Hi there, friends and colleagues!
How are you doing today? We hope that you are feeling good. And we are almost certain that most of you are positive about further professional growth.
Today we are going to speak about research paper format. Here we condensed years of our research experience in only 5 quick steps to make format issues easier.
5 Quick Steps to Great Research Paper Format
So, here’s how you give a proper form to your awesome investigation:
Logic for the literature review. It is important not only to review credible sources, but also to divide them into groups according to the authors’ positions. Some of them agree with your hypothesis, others disagree. Don’t hesitate to include them all to show that you’ve chosen a truly controversial question.
Citations. There’s no such thing as too many citations. Don’t hesitate to cite reputable sources whenever you need them – and format them properly. This shows that you’ve done a lot of work and have plenty of weighty arguments supporting your position. Use citation tools to make it quick and easy. By the way, did you know that you could cite several sources to support one argument by using brackets, like this (Doe, 2003; Simon, 2013; Jobbs, 2009)? If no, it’s high time to add this to your papers.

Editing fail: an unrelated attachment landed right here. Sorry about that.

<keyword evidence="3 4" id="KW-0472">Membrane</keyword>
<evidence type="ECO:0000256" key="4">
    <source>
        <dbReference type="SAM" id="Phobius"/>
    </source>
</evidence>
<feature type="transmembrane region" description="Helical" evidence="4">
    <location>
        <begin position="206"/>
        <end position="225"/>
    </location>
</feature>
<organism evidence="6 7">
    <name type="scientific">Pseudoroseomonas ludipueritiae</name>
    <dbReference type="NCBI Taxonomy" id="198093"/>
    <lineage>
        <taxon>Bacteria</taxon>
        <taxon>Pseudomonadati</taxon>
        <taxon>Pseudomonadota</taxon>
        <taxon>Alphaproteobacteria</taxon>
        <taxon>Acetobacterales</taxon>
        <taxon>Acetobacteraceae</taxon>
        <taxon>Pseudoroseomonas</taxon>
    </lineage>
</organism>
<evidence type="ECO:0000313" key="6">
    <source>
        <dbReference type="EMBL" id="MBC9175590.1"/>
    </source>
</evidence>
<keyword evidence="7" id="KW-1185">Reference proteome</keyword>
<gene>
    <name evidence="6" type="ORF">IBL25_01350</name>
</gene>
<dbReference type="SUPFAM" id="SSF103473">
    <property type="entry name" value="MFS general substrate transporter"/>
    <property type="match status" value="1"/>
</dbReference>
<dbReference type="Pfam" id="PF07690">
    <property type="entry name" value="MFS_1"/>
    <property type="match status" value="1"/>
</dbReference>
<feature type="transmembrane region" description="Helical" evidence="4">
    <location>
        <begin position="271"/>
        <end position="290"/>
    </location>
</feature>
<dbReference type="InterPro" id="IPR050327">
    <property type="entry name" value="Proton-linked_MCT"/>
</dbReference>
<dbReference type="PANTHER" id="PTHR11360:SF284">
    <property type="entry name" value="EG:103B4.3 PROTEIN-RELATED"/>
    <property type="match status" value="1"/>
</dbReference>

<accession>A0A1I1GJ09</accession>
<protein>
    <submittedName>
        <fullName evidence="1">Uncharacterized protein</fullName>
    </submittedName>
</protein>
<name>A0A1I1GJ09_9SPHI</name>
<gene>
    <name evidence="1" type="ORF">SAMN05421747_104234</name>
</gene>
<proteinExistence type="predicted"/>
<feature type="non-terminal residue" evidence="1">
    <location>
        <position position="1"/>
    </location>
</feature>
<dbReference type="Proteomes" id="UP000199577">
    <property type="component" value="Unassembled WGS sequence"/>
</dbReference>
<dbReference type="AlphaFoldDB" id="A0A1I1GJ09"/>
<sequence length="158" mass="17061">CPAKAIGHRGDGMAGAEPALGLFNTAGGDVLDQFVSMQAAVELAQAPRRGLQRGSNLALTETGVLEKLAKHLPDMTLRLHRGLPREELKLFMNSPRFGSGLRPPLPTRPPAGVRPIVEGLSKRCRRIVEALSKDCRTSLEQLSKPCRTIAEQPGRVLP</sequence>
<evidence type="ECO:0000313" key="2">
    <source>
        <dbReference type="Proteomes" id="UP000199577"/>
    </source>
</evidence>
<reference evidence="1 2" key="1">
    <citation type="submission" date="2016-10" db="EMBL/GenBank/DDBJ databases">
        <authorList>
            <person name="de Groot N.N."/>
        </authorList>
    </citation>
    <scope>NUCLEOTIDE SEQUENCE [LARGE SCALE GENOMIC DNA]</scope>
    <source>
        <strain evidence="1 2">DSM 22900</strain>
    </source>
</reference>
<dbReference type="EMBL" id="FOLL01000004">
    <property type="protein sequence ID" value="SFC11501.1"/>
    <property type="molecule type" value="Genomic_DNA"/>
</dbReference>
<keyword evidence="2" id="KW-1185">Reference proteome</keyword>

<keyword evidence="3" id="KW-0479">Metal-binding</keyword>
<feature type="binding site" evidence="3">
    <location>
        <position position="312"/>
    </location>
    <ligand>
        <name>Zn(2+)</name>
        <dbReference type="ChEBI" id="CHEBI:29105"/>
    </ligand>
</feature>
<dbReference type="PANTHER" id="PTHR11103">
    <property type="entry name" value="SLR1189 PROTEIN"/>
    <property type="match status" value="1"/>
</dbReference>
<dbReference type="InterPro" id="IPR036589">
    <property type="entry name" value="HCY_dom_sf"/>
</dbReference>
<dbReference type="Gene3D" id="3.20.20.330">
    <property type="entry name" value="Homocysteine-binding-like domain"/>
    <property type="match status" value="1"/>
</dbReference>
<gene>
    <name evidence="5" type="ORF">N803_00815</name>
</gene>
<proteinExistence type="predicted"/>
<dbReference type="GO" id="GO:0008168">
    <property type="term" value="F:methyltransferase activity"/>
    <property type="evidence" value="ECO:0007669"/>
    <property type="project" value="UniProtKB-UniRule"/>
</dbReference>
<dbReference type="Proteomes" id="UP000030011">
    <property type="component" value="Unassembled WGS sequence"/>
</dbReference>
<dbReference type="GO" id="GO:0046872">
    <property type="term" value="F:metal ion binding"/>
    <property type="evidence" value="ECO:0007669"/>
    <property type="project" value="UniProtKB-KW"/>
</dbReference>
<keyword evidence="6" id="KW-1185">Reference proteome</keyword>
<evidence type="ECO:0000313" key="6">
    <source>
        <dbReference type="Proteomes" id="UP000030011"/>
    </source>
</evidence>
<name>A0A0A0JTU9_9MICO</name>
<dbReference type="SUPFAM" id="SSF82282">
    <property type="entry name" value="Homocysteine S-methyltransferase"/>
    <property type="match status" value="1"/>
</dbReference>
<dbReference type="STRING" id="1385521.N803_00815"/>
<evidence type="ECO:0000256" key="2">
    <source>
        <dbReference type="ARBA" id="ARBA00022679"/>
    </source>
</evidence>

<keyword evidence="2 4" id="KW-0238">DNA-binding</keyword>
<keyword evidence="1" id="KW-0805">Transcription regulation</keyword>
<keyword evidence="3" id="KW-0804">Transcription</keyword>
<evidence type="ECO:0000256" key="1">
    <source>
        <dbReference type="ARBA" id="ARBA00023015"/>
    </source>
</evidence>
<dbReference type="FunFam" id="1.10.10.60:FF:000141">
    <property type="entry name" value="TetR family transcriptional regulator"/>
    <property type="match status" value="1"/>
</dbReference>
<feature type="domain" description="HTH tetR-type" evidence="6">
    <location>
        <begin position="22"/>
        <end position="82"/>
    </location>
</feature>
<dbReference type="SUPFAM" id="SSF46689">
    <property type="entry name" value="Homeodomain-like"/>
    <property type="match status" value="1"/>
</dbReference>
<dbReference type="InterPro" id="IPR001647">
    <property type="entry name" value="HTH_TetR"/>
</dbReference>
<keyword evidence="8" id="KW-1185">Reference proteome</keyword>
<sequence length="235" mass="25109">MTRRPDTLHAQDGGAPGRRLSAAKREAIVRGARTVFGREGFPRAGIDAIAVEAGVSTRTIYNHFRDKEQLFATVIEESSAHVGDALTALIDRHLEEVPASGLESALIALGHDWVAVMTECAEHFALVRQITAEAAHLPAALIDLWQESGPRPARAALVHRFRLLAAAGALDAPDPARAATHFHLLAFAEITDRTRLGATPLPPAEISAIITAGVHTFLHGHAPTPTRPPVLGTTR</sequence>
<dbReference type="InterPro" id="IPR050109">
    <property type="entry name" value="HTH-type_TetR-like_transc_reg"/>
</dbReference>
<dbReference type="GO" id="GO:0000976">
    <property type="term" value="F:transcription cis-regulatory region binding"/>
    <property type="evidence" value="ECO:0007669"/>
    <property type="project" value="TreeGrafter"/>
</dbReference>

Limitations acknowledgement. It may seem that your research is just perfect and we believe you that it is pretty close to this. Yet, at least for the sake of politeness, assume that there are certain limitations (as a rule, writing that you used convenient sampling is enough).
Eye candies. In most cases, by simply using proper margins (2.54 cm), spacing (double or single) and font (12 Arial or Times New Roman), you are already close to a great research paper format. However, by adding tables and graphs, you double your chances to impress and persuade readers. (Unless you make the table/graph on your own, don’t forget to include the “Adapted from” part to give proper credit to the source.)
No creativity for the structure. Save your time and energy by simply using the standard parts of a research paper. Love it or hate it, but here goes the classical structure of a research report:
- title page;
- acknowledgements (optional ‘thank you’ page);
- abstract (insert this one here, but write it after you finish the rest of the paper);
- outline/table of contents;
- literature review;
- discussion (the largest part);
Any more ideas on research paper format?